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    Real Strategy Requires Cunning

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hussites rock! and rightfully so. but once 1434 rolls around, they loose their leaders and other countries catch up tech wise so thats really the time to strike.

i once played hussites and i ran wild until 1434. i kicked ass from budapest to the baltics. vassalized, annexed and all. but then i had so much BB i could withstand the storm of coalition dows without the boni of the early game and got cut down. oh, bohemia..

i played meissen a bit myself and managed to conquer erz from the hussites and chose not to return it to bohemians in the 40's. i played meissen because they have a cool avatar ;)
 

Farquharson

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Duke of Wellington: I'm sure Herr Heinrich is appreciative of Johann getting them out of a scrape for the second time. But he does have a deep dislike of Hussites, and he's wondering if his apprentice has actually gone over to the enemy!

Grundius: I'm beginning to think I've converted you to novel-style AARs... :p

Chief Ragusa: The capture by the Hussites in Pilsen was not part of my original plot line so I needed a fairly simple escape route for them! There was a reason for the interlude though... ;)

jwolf: Johann's Hussite sympathies are still a little hazy in my own mind I have to say - I'm just going with the flow on that one! As for the Margrave, his task is to appear to be supporting the Emperor without putting his army and his country in any real danger.

coz1: Well they did spend several months in Pilsen, so I'm sure they had plenty of time to sample the beer. But sometimes a clear head takes priority! :rolleyes:

Paynetrain08: It was certainly very popular back then. As far as I can make out, it's no exaggeration to say that most of the citizens of Pilsen at this period were involved in brewing beer to some extent or another.

Director: I've played up to 1428 so I'm somewhat ahead of the story. Game advice is welcome when we get nearer that point however! And certainly "Johann's revenge" on the Margrave would seem like a suitable goal to work toward for the time being.

J.Passepartout: As I've hinted, all Herr Heinrich wants to know is whether Johann really is a closet Hussite or not!

Ladislav: Thanks for these comments - very revealing. You mention other nations "catching up tech-wise". I had noticed they seemed to have something of a tech advantage. None of my test games got as far as 1434, but I suspected that the Hussites would somehow come a cropper around that point. Also you mentioned being asked to return captured Bohemian provinces to Bohemia in the 1440s. I noticed this "stipulation" in the Crusades against the Hussites event and wondered how it was implemented. In one test game I managed to occupy both of the Hussites' provinces but only had 2% warscore - any idea how on earth that works?? :confused:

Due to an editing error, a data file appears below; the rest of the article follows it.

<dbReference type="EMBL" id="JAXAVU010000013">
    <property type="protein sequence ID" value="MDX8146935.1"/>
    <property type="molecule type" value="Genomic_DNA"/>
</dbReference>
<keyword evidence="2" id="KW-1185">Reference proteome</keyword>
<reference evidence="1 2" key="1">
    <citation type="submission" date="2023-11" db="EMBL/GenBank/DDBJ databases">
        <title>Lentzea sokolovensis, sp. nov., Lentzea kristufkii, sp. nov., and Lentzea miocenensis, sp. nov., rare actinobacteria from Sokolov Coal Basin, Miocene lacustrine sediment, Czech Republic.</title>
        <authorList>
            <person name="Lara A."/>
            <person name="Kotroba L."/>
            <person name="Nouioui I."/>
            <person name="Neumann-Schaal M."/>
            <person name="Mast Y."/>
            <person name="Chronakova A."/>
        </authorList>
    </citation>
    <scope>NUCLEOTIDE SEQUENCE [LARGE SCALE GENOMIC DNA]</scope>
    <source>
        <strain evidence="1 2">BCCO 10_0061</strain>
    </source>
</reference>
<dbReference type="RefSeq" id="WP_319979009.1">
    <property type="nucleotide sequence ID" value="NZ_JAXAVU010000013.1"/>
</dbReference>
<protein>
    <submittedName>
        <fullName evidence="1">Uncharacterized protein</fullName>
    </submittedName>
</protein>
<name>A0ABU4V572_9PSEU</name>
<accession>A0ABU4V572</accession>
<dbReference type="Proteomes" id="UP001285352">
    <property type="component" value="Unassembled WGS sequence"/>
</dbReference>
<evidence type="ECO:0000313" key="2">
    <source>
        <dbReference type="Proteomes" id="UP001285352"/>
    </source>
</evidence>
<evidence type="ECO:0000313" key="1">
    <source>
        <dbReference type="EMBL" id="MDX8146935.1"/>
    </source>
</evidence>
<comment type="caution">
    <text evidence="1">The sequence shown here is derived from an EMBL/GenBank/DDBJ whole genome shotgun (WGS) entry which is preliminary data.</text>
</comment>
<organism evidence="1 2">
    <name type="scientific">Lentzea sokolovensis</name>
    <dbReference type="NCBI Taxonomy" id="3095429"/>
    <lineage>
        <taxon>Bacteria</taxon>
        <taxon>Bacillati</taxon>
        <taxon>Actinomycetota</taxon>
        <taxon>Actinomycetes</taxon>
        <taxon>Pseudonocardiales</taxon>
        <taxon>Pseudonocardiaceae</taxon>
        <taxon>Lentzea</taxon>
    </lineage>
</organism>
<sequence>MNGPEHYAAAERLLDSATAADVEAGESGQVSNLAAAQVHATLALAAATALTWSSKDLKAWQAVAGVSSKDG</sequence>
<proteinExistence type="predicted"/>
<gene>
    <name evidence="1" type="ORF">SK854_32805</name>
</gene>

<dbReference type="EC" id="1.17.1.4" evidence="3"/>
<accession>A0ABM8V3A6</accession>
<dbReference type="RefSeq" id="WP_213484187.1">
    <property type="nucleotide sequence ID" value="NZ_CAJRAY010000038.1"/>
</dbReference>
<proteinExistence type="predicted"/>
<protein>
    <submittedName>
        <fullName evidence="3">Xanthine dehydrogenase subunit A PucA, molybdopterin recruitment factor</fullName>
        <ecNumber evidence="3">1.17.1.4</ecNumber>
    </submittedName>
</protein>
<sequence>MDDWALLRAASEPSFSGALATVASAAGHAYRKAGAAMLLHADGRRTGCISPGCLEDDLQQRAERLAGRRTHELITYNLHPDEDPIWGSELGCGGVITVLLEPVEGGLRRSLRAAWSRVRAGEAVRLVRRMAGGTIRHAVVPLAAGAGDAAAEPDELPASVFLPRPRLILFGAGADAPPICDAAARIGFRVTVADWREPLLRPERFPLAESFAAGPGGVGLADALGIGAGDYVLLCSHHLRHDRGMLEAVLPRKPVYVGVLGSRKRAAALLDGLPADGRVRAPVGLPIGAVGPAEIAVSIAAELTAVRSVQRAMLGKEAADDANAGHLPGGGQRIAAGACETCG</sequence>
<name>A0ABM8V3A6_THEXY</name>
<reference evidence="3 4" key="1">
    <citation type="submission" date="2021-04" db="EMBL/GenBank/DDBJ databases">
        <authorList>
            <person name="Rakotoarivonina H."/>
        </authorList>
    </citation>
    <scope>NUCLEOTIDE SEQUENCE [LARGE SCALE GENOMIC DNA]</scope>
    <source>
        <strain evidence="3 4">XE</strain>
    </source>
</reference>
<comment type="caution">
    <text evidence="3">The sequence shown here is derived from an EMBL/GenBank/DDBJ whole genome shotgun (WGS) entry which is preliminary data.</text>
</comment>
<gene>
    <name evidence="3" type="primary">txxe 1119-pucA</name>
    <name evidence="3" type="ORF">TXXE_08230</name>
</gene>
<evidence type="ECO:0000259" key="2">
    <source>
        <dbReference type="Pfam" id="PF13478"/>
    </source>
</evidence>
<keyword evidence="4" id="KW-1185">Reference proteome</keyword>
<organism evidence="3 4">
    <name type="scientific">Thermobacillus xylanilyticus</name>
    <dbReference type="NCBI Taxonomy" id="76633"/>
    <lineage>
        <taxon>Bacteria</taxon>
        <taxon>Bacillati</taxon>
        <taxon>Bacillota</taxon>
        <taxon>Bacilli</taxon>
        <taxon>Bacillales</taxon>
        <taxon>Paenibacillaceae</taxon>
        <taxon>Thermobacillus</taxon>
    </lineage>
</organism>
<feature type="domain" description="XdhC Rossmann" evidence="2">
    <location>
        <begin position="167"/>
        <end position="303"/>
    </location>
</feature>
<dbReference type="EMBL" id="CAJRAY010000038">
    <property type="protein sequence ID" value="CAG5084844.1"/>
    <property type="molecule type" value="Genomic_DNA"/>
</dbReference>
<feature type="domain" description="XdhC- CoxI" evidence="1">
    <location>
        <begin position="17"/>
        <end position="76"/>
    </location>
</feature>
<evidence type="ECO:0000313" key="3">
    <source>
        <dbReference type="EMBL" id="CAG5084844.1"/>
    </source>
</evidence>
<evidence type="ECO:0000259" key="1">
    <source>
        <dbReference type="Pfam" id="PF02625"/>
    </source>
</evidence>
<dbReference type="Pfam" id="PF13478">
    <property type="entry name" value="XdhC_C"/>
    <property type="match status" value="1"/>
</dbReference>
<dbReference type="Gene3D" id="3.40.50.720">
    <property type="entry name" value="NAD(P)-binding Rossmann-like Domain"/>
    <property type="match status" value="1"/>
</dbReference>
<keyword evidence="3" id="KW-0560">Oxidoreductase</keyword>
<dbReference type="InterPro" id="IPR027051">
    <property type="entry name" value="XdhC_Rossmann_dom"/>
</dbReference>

Well after four chapters I'm very encouraged that people are still reading and enjoying this story. The only thing I'm worried about is how slowly the story is progressing. Four updates and we're only in 1420, and practically nothing has yet happened in the game! Still, I'm enjoying writing for the moment - thanks to all for reading and posting.
 

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Technically, at least, all land in the Holy Roman Empire belonged to the Holy Roman Emperor. Any changes in ownership of land had, again, technically, to be approved by the Emperor. The Stipulation made this explicit in Bohemia's case and lost Sigismund support amongst the German princes who felt somewhat insulted by the inference that the only reason they would help Sigismund was if they received territory.
 

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Farquharson said:
Ladislav: Thanks for these comments - very revealing. You mention other nations "catching up tech-wise". I had noticed they seemed to have something of a tech advantage. None of my test games got as far as 1434, but I suspected that the Hussites would somehow come a cropper around that point. Also you mentioned being asked to return captured Bohemian provinces to Bohemia in the 1440s. I noticed this "stipulation" in the Crusades against the Hussites event and wondered how it was implemented.

hussites get a tech bonus with the revolution (mimicking their wagenburg tactics i assume). in RL 1434 the radical hussites were defeated by a more conservative hussite wing and marked the end of the hussite wars. they lose most of their stellar leaders by then (zizka, prokop too i think), plus the little tech boost their received at the start doesnt make such a difference due to other countries reaching that tech themselves.